The first sign that I didn’t have a healthy body came in my mid 20’s. I developed numbness in my fingers. My boyfriend, Jake, a medical student, was there when I went for a myelogram, a very uncomfortable test. A few months later, when I developed the first of hundreds of urinary infections, he picked up the prescription for me because I was at work.
He was by my side on our honeymoon a few years later when I noticed that the numbness had spread from my fingers to my arm and head. We watched with fear as it spread, bit by bit, throughout my body over the next few weeks.
And two months later, we were out running on a hot summer day when I lost vision in one eye. He helped me into our apartment where I collapsed from fatigue and wouldn’t be able to get up on my own for several months.
Twenty nine years later, we’ve experienced what chronic illness can do to a relationship. I would say that the only other person who truly suffered as I have with this has been my husband. But we’ve been lucky and we know it. The worst symptoms I’ve had came from diseases that have either been cured by surgery (ulcerative colitis) or are in remission from medication (multiple sclerosis).
Yes, I still live with waxing and waning issues that are so numerous it’s almost comical. But I’m also healthier at 58 than I was at 38 or 48. And that’s something we never take for granted.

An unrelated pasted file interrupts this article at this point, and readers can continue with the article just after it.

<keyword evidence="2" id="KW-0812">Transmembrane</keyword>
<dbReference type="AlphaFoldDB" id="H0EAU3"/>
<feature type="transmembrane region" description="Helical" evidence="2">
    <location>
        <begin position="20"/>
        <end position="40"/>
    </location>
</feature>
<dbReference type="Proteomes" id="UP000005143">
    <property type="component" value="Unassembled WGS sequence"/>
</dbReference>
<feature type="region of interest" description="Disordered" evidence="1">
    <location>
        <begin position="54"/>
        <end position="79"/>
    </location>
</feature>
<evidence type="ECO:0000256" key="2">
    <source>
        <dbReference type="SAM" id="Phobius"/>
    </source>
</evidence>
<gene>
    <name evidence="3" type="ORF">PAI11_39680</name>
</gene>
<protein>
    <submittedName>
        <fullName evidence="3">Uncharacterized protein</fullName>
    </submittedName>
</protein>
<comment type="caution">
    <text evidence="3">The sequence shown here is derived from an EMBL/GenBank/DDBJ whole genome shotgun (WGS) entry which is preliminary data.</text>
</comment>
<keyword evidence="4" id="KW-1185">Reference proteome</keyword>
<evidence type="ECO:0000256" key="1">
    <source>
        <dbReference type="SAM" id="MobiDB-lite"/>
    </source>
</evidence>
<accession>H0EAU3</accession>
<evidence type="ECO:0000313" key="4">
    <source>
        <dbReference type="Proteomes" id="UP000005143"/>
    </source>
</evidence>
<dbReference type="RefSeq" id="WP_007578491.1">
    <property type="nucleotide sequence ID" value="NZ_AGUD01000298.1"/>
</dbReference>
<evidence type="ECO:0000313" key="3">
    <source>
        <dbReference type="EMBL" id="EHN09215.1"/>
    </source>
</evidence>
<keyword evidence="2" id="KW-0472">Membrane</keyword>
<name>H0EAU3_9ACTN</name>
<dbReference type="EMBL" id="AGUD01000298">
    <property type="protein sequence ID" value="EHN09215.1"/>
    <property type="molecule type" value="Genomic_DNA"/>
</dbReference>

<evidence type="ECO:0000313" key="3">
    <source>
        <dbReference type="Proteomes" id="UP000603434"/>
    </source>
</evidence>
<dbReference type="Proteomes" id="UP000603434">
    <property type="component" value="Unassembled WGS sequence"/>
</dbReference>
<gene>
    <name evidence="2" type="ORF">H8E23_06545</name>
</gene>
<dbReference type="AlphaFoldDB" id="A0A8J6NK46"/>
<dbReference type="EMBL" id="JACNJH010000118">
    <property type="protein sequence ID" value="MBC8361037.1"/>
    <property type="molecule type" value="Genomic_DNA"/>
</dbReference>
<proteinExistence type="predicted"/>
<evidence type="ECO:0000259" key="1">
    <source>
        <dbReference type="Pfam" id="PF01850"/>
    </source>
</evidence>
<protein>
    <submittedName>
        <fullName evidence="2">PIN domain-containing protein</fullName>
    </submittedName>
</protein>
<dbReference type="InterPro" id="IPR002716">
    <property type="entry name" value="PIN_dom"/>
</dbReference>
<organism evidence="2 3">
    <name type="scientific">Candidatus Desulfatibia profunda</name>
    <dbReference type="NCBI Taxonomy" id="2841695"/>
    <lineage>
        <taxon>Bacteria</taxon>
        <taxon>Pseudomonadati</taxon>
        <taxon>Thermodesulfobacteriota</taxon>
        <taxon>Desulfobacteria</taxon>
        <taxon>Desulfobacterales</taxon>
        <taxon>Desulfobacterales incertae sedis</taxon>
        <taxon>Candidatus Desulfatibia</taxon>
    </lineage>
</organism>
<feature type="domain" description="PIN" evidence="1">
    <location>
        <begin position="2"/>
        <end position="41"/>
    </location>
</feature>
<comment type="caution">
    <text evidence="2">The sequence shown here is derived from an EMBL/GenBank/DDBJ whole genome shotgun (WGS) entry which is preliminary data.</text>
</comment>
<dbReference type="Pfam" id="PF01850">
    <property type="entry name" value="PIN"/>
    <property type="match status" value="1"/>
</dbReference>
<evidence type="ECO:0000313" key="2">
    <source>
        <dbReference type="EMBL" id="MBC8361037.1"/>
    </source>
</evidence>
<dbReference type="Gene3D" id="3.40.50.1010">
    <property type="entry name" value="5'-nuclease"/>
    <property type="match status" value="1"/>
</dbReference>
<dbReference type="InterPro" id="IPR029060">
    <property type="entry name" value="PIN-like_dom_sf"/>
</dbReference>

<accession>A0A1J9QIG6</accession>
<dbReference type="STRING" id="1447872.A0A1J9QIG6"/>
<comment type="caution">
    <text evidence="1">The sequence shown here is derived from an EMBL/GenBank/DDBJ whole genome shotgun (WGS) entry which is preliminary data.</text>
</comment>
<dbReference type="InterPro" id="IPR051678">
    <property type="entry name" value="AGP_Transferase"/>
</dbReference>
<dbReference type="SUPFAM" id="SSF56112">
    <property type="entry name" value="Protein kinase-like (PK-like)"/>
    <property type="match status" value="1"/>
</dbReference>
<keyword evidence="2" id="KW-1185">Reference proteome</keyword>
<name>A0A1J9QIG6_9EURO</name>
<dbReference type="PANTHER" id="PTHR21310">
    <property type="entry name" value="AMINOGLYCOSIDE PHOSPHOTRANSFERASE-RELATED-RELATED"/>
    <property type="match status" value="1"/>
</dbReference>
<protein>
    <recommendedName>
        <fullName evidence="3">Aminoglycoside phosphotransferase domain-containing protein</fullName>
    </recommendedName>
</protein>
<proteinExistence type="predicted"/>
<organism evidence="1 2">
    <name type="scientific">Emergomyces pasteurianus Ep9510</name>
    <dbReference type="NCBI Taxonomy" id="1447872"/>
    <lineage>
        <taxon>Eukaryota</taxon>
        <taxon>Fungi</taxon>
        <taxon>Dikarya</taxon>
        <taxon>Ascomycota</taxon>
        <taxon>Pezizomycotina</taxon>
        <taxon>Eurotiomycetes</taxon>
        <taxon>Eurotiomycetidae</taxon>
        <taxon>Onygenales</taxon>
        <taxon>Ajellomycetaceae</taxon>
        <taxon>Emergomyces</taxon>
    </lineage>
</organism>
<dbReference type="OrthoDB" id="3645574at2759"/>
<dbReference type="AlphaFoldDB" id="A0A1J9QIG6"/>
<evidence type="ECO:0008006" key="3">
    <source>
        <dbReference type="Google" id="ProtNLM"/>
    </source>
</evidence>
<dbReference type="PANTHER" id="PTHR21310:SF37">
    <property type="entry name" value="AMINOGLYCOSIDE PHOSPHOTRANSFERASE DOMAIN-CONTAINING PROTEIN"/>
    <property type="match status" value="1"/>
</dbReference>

Six years ago, I decided to devote my work life to improving the lot of others who live with chronic illness. I’ve put my efforts toward the intersection of career and illness because that’s what I believe I know well.
So when Donna Jackson Nakazawa (author of must read: The Autoimmune Epidemic) contacted me about the first part of a two part series that she was writing for MORE regarding illness and career (Ill in a Day’s Work), we felt a kinship in our approach to illness and life. It was too late to include my thoughts in the first article on career, so she suggested I’d be a good interview for the second one on marriage and illness.
How a Marriage Survives When One Partner Get Sick is the best thing I’ve read on the subject. Among other topics, Nakazawa explores how talking about it can help, why finding what you still have together is important and getting help when you need it can be critical.
I don’t generally write or speak about the affects of illness on my family. As you’ve probably guessed from reading this blog and my book, I’m not a private person. I have no problem describing what has happened to me in my life or how it’s felt. But that’s not necessarily true for those I love, particularly my husband. But he agreed to my interview on the topic. I could share my thoughts about us and what we’ve learned, if doing so might help others.
I hope you read the article and share it with others. I hope you’ll share with me what you think!